Being Whole Rather Than Cured
Dolores, one of my parishioners, died. As a young woman she had been
a teacher and a member of our Family Life Group in the parish but
for the last fifteen years she had been paralyzed. She was a tiny
sickly little woman and yet she was one of the finest persons that
I have had the privilege to know. While she was physically sick and
disabled she was one of the most whole people I have ever met. There
was a peace and a joy about her that she communicated to all about
her. She was ever joyful and never complaining. This peace and joy
was also communicated to her husband, daughter and three sons. There
was a great peace about her passing and her funeral. It was as if
she had gone to a place where she had already been.
to a few months before she died she had continued her family life
apostolate. I would send couples to her, especially foreigners who
were marrying Filipinos. She had a great knack of hearing where they
were at, and communicating what was relevant to the need of the couple.
After their wedding more than one couple told me that one of their
greatest memories was their session with Nang Dolores.
illustrates for me the difference between being healed and being whole.
She never seemed to ask for healing. Indeed, if she had been healed
she may have been just another woman like any of her neighbors caught
up in the rat race of life. But being the whole person that she was
and yet disabled she was available in a special way to the Lord.
This Sunday's Gospel tells us of how Jesus called the disciples to
"follow me and I will make you fishers of men." "At
once, leaving the boat and their father they followed him." To
follow Jesus is to enter into discipleship, to accept a discipline.
Many people can start out very dramatically but they lose heart along
the way. Then Jesus asked the disciples, "Who do you say that
I am?' and Peter answered, "You are the Messiah the son of the
living God." He was rewarded for his bright answer with the leadership
of the group. But then when Jesus spoke about suffering, Peter remonstrated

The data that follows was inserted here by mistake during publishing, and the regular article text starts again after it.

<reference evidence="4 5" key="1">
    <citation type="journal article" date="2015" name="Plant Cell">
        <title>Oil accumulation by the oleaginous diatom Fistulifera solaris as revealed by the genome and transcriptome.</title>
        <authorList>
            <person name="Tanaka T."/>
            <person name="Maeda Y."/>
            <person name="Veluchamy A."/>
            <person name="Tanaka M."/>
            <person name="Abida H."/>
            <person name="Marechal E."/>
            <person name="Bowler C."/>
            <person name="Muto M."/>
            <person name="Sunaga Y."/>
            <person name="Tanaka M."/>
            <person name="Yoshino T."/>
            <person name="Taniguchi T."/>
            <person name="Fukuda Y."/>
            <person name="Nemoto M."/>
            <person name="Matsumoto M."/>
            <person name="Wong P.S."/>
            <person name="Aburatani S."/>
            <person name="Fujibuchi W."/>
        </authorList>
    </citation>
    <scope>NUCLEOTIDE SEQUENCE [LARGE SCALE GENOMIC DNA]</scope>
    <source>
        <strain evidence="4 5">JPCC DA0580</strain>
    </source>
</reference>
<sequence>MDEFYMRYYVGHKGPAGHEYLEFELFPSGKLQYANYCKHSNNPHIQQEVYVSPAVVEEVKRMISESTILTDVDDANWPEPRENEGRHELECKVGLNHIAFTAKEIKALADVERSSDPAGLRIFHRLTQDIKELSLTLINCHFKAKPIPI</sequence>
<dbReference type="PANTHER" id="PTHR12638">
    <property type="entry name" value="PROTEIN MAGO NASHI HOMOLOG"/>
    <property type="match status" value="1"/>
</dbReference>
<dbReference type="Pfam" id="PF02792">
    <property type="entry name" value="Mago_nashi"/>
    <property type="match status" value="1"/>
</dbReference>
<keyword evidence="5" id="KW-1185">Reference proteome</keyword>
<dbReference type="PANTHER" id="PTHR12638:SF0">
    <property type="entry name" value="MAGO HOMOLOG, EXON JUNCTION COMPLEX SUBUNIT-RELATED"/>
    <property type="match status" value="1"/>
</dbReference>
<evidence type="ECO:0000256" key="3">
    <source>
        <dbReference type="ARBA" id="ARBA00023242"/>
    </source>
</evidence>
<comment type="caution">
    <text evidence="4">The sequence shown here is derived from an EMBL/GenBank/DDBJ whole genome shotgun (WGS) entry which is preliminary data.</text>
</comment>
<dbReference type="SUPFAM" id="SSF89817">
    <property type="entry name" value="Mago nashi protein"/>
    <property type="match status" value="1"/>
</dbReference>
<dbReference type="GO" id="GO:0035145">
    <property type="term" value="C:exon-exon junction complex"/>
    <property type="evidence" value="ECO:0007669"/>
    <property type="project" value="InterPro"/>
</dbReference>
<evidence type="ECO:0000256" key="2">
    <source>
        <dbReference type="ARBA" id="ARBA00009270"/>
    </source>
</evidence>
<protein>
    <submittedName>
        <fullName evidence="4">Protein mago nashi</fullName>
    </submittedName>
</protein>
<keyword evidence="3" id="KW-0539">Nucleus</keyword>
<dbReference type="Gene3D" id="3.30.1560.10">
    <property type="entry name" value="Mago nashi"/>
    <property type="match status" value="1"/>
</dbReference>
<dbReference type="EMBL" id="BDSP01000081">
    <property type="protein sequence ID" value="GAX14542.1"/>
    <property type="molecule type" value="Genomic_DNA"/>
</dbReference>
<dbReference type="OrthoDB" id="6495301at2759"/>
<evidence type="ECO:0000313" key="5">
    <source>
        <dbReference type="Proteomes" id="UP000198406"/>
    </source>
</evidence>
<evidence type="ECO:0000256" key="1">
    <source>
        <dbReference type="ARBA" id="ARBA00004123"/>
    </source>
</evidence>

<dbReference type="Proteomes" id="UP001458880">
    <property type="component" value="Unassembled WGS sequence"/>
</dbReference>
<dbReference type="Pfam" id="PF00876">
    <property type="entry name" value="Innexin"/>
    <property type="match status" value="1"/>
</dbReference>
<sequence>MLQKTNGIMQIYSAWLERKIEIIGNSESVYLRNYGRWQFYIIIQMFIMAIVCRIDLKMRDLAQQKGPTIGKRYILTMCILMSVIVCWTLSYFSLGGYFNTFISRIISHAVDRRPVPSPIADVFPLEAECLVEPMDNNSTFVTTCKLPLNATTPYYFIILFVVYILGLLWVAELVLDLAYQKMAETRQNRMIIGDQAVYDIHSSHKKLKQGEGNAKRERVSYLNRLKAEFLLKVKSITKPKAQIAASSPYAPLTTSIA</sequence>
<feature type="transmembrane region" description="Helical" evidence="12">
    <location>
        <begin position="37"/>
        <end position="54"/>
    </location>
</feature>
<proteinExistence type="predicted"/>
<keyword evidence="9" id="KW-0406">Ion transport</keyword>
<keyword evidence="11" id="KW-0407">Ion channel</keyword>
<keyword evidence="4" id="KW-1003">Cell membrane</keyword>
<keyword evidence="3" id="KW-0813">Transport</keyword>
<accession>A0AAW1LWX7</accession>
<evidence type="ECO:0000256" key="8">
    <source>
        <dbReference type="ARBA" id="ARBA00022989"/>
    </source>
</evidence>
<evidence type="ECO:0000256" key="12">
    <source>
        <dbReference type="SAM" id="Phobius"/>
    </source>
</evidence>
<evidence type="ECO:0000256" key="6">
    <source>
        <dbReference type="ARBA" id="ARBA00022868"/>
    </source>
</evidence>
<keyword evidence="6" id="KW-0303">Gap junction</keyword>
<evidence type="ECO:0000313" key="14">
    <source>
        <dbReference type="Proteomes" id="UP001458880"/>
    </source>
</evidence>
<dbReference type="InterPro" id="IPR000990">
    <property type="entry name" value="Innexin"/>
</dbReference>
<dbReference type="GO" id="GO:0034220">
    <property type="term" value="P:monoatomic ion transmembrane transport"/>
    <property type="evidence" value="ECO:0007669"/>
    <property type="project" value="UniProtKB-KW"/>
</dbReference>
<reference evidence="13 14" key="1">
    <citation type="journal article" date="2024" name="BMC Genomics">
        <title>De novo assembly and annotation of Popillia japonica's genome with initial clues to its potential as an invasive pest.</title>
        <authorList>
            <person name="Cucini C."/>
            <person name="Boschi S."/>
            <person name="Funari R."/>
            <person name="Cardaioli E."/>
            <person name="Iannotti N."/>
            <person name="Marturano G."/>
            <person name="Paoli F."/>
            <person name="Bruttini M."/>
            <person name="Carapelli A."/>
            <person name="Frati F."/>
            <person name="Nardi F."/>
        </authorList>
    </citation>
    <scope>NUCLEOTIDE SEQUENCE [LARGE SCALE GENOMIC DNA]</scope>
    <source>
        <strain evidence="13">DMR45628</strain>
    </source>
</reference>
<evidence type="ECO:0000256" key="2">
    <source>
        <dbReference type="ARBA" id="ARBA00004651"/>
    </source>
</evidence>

that surely there must be a mistake. Jesus rebuked him saying "Get
behind me Satan." True Christian prayer must be a prayer that
embraces the Cross. Jesus said, "Come to me all you who labor
and are burdened and I will refresh you." He will refresh us
and make our burdens light but they will still be burdens.
that seeks divine intervention only to remove suffering is not truly
Christian prayer. It is not prayer following Christ who said, "Father
would that this Chalice would pass from me, but not my will but yours
be done." It was a presentation of need to the Father in full
trust that the Father would do the best thing.
himself experienced the prayer for relief from human suffering that
apparently was not answered. Sometimes I find people like Dolores
who are fully at ease with their suffering, but others come along
to pray over them telling them that they must have faith in order
to be cured. Often it is those who are doing the praying over that
are diseased, and they may be just indulging their own ego needs to
is a form of prayer that asks us to follow Christ by letting go of
all. We let go of words and images and even of any experience or desire
for experience of God. To meditate one just uses a mantra, a prayer
word. The prayer word that the great Benedictine teacher of Meditation,
John Main, recommends is ma-ra-na-tha, an Aramaic word meaning Come
Lord Jesus. When you meditate you do not think of the word, you just
listen to it. When you become distracted you know exactly what to
do - just come back to the prayer word. This discipline of prayer,
this way of being a disciple is disarmingly simple. But do not make
the mistake of thinking that simple means easy. Trying to say the
mantra is like trying to pick up mercury with a fork, it is constantly
eluding your grasp. But the patient perseverance in this activity
slowly has an extraordinary effect on your life. You begin to become
patient and persevering in the ups and downs of life. Your prayer
ceases to be a prayer of wanting but one that transcends wanting.
it makes you into a person like Dolores who is no longer interested
in being healed but who becomes truly whole.
into Silence - A Pathway to Life. Copyright © 1998 by Claretian